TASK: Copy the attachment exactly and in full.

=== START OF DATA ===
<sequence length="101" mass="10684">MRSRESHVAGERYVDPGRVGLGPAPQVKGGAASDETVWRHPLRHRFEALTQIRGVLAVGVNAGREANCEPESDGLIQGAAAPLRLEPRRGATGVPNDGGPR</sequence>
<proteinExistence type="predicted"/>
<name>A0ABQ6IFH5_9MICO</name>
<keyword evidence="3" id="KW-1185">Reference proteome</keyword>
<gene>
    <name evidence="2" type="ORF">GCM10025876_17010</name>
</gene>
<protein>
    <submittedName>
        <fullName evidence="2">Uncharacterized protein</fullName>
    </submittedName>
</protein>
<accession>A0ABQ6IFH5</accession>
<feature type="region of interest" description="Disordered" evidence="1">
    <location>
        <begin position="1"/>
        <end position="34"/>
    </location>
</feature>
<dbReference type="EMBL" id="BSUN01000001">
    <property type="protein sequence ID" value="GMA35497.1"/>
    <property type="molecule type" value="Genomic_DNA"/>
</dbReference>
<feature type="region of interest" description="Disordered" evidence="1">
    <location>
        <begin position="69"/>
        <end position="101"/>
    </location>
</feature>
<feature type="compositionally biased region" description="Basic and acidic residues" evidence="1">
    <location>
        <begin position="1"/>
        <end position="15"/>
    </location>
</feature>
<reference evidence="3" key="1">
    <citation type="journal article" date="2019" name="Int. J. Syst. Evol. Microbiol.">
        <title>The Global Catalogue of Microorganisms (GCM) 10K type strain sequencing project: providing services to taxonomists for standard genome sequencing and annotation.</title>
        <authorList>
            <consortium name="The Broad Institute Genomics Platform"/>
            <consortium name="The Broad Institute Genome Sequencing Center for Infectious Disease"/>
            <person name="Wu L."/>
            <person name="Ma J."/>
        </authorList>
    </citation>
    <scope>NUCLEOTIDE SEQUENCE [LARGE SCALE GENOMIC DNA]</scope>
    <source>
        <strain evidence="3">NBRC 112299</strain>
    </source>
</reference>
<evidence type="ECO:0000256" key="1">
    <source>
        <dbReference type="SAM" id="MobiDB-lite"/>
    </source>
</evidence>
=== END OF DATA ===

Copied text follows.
<sequence length="101" mass="10684">MRSRESHVAGERYVDPGRVGLGPAPQVKGGAASDETVWRHPLRHRFEALTQIRGVLAVGVNAGREANCEPESDGLIQGAAAPLRLEPRRGATGVPNDGGPR</sequence>
<proteinExistence type="predicted"/>
<name>A0ABQ6IFH5_9MICO</name>
<keyword evidence="3" id="KW-1185">Reference proteome</keyword>
<gene>
    <name evidence="2" type="ORF">GCM10025876_17010</name>
</gene>
<protein>
    <submittedName>
        <fullName evidence="2">Uncharacterized protein</fullName>
    </submittedName>
</protein>
<accession>A0ABQ6IFH5</accession>
<feature type="region of interest" description="Disordered" evidence="1">
    <location>
        <begin position="1"/>
        <end position="34"/>
    </location>
</feature>
<dbReference type="EMBL" id="BSUN01000001">
    <property type="protein sequence ID" value="GMA35497.1"/>
    <property type="molecule type" value="Genomic_DNA"/>
</dbReference>
<feature type="region of interest" description="Disordered" evidence="1">
    <location>
        <begin position="69"/>
        <end position="101"/>
    </location>
</feature>
<feature type="compositionally biased region" description="Basic and acidic residues" evidence="1">
    <location>
        <begin position="1"/>
        <end position="15"/>
    </location>
</feature>
<reference evidence="3" key="1">
    <citation type="journal article" date="2019" name="Int. J. Syst. Evol. Microbiol.">
        <title>The Global Catalogue of Microorganisms (GCM) 10K type strain sequencing project: providing services to taxonomists for standard genome sequencing and annotation.</title>
        <authorList>
            <consortium name="The Broad Institute Genomics Platform"/>
            <consortium name="The Broad Institute Genome Sequencing Center for Infectious Disease"/>
            <person name="Wu L."/>
            <person name="Ma J."/>
        </authorList>
    </citation>
    <scope>NUCLEOTIDE SEQUENCE [LARGE SCALE GENOMIC DNA]</scope>
    <source>
        <strain evidence="3">NBRC 112299</strain>
    </source>
</reference>
<evidence type="ECO:0000256" key="1">
    <source>
        <dbReference type="SAM" id="MobiDB-lite"/>
    </source>
</evidence>